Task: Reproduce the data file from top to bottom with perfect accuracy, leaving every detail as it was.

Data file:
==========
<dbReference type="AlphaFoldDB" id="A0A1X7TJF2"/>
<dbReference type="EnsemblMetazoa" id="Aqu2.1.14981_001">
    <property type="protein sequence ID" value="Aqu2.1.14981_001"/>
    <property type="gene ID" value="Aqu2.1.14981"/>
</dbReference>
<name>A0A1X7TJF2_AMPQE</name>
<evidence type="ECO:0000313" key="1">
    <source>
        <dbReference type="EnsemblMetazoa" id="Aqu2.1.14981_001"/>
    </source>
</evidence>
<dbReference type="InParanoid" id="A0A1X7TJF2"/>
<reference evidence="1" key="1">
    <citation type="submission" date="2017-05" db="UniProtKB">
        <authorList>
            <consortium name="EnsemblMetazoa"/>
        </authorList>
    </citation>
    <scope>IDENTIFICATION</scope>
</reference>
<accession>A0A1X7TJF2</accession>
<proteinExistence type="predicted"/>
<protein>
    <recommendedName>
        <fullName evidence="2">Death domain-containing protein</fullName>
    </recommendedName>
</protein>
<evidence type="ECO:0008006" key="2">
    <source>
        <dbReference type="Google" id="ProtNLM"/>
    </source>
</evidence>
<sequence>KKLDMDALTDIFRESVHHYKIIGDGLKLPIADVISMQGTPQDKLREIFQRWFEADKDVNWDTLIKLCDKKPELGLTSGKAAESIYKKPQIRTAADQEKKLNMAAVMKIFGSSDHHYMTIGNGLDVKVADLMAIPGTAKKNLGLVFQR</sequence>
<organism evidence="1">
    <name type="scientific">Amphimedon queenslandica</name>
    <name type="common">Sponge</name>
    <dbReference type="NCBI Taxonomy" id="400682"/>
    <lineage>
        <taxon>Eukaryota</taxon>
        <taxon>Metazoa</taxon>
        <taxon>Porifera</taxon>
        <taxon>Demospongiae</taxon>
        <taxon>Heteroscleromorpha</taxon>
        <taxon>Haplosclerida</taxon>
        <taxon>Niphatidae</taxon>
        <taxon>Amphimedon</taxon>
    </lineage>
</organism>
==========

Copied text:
<dbReference type="AlphaFoldDB" id="A0A1X7TJF2"/>
<dbReference type="EnsemblMetazoa" id="Aqu2.1.14981_001">
    <property type="protein sequence ID" value="Aqu2.1.14981_001"/>
    <property type="gene ID" value="Aqu2.1.14981"/>
</dbReference>
<name>A0A1X7TJF2_AMPQE</name>
<evidence type="ECO:0000313" key="1">
    <source>
        <dbReference type="EnsemblMetazoa" id="Aqu2.1.14981_001"/>
    </source>
</evidence>
<dbReference type="InParanoid" id="A0A1X7TJF2"/>
<reference evidence="1" key="1">
    <citation type="submission" date="2017-05" db="UniProtKB">
        <authorList>
            <consortium name="EnsemblMetazoa"/>
        </authorList>
    </citation>
    <scope>IDENTIFICATION</scope>
</reference>
<accession>A0A1X7TJF2</accession>
<proteinExistence type="predicted"/>
<protein>
    <recommendedName>
        <fullName evidence="2">Death domain-containing protein</fullName>
    </recommendedName>
</protein>
<evidence type="ECO:0008006" key="2">
    <source>
        <dbReference type="Google" id="ProtNLM"/>
    </source>
</evidence>
<sequence>KKLDMDALTDIFRESVHHYKIIGDGLKLPIADVISMQGTPQDKLREIFQRWFEADKDVNWDTLIKLCDKKPELGLTSGKAAESIYKKPQIRTAADQEKKLNMAAVMKIFGSSDHHYMTIGNGLDVKVADLMAIPGTAKKNLGLVFQR</sequence>
<organism evidence="1">
    <name type="scientific">Amphimedon queenslandica</name>
    <name type="common">Sponge</name>
    <dbReference type="NCBI Taxonomy" id="400682"/>
    <lineage>
        <taxon>Eukaryota</taxon>
        <taxon>Metazoa</taxon>
        <taxon>Porifera</taxon>
        <taxon>Demospongiae</taxon>
        <taxon>Heteroscleromorpha</taxon>
        <taxon>Haplosclerida</taxon>
        <taxon>Niphatidae</taxon>
        <taxon>Amphimedon</taxon>
    </lineage>
</organism>